Skip to content


Register Now: Pushing the Envelope in Education: New Roles for Libraries — MOOCs, eLearning & Gamification Symposium

Jane Dysart and I are continuing are iSchool at Toronto Symposium series after our successful Makerspace Symposium in July.  This one coming up soon is about exploring the new opportunities in e-learning and moving our library strategies to a new plateau beyond just supporting learning activities but actually offering full courses.  If you’re considering this you won’t want to miss this 2-day symposium.   Registration is open and discounts are available for OLA and FOPL members.

http://www.moocsandlibraries.org/

Following the University of Toronto iSchool Institute’s first, and very successful, symposium, Creative Making in Libraries & Museums (check out the speakers and presentations at www.creativemaking.org), we are pleased to introduce the second symposium!

Pushing the Envelope in Education: New Roles for Libraries — MOOCs, eLearning & Gamification

September 30/October 1

www.MOOCsandlibraries.org

Libraries are expanding their strategies in education and learning.  Some public libraries are offering online credit courses and certificates.  Some are offering credit recovery for high school drop-outs.  Many are expanding the economic vitality and capacity of their communities.  Things a re changing.  Some academic libraries are exploring the role of the library in MOOCs and e-learning and distance education.  And our schools for the professional education of  librarians are diving into free MOOCs for continuing education.  Is your library system considering and exploring these innovations and opportunities?

Massive open online courses, or MOOCs, are a new type of college class based on Internet lecture videos. As the New Yorker magazine says, “a MOOC is “massive” because it’s designed to enroll tens of thousands of students. It’s “open” because, in theory, anybody with an Internet connection can sign up. “Online” refers not just to the delivery mode but to the style of communication: much, if not all, of it is on the Web. And “course,” of course, means that assessment is involved—assignments, tests, an ultimate credential. When you take moocs, you’re expected to keep pace. Your work gets regular evaluation. In the end, you’ll pass or fail or, like the vast majority of enrollees, just stop showing up.”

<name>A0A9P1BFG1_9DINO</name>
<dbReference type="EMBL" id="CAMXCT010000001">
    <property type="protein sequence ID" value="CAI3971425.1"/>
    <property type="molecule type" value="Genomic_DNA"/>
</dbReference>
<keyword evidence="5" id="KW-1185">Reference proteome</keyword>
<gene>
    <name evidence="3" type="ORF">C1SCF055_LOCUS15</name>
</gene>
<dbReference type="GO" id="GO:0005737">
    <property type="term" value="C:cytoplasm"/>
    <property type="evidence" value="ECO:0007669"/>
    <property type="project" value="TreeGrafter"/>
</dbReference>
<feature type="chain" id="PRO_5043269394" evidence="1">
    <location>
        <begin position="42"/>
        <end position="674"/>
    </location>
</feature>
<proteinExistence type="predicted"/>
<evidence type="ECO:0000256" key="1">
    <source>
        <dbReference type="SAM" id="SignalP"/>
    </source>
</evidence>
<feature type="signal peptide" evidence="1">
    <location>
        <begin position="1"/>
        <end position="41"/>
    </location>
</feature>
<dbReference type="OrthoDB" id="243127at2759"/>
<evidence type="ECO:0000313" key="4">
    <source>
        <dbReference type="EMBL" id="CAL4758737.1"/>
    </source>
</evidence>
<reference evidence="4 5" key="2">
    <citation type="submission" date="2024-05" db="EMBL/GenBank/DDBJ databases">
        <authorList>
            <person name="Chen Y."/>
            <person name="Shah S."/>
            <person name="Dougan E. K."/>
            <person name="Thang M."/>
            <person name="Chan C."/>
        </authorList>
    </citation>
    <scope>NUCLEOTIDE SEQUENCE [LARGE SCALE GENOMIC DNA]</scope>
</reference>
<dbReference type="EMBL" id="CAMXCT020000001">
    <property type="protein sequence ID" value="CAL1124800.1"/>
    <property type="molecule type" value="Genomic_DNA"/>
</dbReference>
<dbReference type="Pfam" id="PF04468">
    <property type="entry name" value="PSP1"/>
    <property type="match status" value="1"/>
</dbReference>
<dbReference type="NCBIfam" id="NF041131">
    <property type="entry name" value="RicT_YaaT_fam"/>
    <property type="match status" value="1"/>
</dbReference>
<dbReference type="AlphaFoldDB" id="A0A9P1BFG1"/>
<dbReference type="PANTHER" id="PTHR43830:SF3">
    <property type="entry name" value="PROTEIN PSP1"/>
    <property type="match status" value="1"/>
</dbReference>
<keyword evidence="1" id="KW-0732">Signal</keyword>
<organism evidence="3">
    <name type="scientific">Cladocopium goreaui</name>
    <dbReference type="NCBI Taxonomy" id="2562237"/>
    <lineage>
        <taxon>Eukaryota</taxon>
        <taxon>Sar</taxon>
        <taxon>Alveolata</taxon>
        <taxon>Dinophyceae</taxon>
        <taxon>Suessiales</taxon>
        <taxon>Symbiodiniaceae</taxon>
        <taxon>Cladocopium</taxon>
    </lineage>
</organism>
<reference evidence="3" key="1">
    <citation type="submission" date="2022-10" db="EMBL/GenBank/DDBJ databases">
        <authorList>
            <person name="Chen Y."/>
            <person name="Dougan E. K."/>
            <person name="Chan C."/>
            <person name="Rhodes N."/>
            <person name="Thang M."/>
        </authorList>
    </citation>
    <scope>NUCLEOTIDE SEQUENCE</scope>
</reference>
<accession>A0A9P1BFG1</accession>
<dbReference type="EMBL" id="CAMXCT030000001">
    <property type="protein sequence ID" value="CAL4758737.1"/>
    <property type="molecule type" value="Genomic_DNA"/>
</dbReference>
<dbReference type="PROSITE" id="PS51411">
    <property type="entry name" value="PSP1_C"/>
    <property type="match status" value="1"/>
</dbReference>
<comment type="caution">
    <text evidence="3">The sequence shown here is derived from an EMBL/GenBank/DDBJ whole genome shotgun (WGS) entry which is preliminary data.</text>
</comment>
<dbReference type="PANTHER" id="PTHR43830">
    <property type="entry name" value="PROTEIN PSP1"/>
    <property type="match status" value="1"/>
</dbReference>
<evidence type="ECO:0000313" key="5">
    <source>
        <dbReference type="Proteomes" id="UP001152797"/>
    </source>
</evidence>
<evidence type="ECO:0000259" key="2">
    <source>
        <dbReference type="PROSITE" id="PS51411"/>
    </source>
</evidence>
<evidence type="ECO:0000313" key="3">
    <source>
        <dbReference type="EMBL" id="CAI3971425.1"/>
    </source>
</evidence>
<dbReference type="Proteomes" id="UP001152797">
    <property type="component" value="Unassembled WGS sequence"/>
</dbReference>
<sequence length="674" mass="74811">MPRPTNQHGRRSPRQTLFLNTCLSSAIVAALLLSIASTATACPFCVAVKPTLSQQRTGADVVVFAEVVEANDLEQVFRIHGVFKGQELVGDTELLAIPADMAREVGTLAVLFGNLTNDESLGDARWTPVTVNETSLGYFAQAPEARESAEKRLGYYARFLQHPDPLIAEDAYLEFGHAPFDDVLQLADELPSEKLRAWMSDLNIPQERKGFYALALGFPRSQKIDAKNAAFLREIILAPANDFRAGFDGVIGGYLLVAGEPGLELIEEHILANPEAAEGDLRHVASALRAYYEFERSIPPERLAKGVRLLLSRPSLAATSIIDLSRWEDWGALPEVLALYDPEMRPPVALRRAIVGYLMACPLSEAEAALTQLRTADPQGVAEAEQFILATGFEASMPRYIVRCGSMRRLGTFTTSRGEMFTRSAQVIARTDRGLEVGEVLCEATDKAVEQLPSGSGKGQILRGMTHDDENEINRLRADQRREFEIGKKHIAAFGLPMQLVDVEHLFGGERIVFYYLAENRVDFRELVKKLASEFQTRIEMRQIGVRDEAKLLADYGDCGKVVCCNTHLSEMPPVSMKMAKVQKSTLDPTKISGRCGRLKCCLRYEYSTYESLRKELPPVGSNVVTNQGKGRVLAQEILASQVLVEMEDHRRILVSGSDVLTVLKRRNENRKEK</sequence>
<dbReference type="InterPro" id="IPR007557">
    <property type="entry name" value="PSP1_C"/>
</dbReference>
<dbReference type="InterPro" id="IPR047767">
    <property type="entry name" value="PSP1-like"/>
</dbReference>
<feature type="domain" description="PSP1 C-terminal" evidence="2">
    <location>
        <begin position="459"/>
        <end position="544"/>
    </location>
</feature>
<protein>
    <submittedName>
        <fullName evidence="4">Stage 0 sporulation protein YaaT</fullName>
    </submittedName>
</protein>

In the past two years, Harvard, M.I.T., Caltech, and the University of Texas have together pledged tens of millions of dollars to mooc development. Many other schools, from U.C. Berkeley to Princeton, have similarly climbed aboard. But how are the students supported?

This two day event features speakers immersed in MOOCs as well as those struggling to create strategies for their academic, college, school and public libraries to support students who are learning more and more online and faculty who are faced with new ways of teaching and assessing students.

Keep your eye on the website updates, speakers and agenda!

Location
University of Toronto, Faculty of Information, iSchool Institute
140 St George Street, 7th Floor, Toronto, ON (map)

Conference Co-Chairs:

·         Jane Dysart, Senior Partner, Dysart & Jones

·         Stephen Abram, Consultant, Dysart & Jones                  ,

For sponsorship opportunities or a chance to demonstrate technology please contact:  Juanita Richardson, Juanita@dysartjones.com

Jane Dysart
Senior Partner
Dysart & Jones Associates

jane@dysartjones.com
twitter & skype: jdysart

Attendees had this to say about our first on Creative Making in Libraries (www.creativemaking.org):

“This symposium had some of the best overall content of any conference I’ve attended, including big ones like OLA, PLA, ALA, etc.”

“Enjoyed the mix of in person, multimedia, skype.” “Great mix.”  “The variety added to the ability to maintain attention – you got it right.”

“Choice of speakers was outstanding.”  “They all excelled.”

“All speakers were on subject and brought experience and expertise.  Good spotlight on the tools so we can make decisions about our own spaces.”

“All the speakers were inspiring and informative.  This symposium make me think about creative making in a deeper way and gave me ideas about how libraries can be leaders in providing access to creative making spaces, instruction, events, etc.  I loved Chattanooga PL’s 4th floor culture, the energy they put into their events.  Fayetteville PL’s call for libraries to ‘just be relevant’ is also amazing – I believe that organizational culture eats planning for breakfast and it is inspirational to see how these libraries operate.”

“I really liked getting insight from organizations outside of libraries as well as libraries of different types – hearing about the successful things they are doing.”

Location
University of Toronto, Faculty of Information, iSchool Institute
140 St George Street, 7th Floor, Toronto, ON (map)

 

Looking forward to seeing you there!

Stephen

 

Posted on: September 7, 2013, 12:00 pm Category: Uncategorized